3D Printing

3D Printed Ceramics – The Egyptian Way

An exciting new 3D printed self-glazing ceramic material is currently being researched, which is based on Faience, a technique that originated 7000 years ago to create Egyptian Paste. Faience was first used during the 5th Millennium BC and was the first glazed ceramic material invented by man. This Egyptian technique is based on quartz and alkali fluxes that have self-glazing properties, a process that can help ceramic artists and designers to glaze and vitrify 3D objects built on 3d printers with one firing in the 21st century.

Faience 3d printing

Researchers at UWE Bristol, have received funding from the Art and Humanities Council to undertake studies into self-glazing 3D printed ceramics, inspired by the ancient Faience techniques. The researchers, led by Professor Stephen Hoskins at the UWE Centre for Fine Print, believe it is possible create contemporary 3D printable, once fired, self-glazing, non-plastic ceramic materials that contain the characteristics and quality of the Egyptian Faience.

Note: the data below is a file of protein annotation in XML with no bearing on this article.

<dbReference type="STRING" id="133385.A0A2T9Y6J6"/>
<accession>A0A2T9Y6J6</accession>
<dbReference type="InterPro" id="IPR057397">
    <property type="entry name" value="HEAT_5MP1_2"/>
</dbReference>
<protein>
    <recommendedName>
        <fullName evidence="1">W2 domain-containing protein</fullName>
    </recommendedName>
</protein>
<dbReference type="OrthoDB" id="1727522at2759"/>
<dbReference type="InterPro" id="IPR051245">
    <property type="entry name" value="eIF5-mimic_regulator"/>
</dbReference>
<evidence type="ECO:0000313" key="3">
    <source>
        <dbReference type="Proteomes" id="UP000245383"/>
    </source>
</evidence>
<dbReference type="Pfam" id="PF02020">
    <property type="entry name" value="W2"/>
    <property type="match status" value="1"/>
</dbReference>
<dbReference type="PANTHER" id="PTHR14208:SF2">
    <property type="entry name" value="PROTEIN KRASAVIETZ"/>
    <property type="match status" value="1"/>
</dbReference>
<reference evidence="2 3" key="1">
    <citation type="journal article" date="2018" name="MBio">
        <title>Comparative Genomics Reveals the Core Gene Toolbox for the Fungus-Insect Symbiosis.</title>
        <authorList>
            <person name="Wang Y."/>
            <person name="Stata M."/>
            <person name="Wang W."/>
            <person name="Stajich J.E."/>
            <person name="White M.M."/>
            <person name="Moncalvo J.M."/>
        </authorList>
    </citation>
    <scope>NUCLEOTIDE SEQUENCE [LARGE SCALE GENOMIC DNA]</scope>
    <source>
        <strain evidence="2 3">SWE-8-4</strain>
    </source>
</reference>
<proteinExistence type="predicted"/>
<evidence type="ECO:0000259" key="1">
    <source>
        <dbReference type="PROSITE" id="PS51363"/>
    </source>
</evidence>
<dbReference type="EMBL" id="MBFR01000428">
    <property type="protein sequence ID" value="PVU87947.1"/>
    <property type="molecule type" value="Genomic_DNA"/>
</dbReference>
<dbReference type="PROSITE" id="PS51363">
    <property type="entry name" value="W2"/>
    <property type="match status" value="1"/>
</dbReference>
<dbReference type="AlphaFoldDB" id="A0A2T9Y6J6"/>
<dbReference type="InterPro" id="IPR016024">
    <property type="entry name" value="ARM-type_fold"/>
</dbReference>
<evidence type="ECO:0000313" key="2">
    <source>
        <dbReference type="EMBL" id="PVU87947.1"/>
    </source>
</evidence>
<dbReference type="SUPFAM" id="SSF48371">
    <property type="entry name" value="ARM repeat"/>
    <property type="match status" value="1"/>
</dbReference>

The three-year research project will focus on three methods of glazing used by the ancient Egyptians. The first, “application glazing”, resembles our current modern glazing methods and the second, “efflorescent glazing”, uses water soluble salts. The third technique, “cementation glazing”, is carried out by burying the object in glazing powder in a protective glazing and then fired. These techniques will be used as the basis for creating modern printable alternatives.

As Professor Stephen Hoskins explains: “It is fascinating to think that some of these ancient processes, in fact the very first glazed ceramics every created by humans, could have relevance to the advanced 3D printing technology of today. We hope to create a self-glazing 3D printed ceramic, which only requires one firing from conception to completion rather than the usual two. This would be a radical step-forward in the development of 3D printing technologies. As part of the project we will undertake case studies of craft, design and fine art practitioners to contribute to the project, so that our work reflects the knowledge and understanding of artists and reflects the way in which artists work.”

Once developed, the resulting new form of Faience paste can be printed on a low cost 3D printer offering a new efficient way to create ceramics.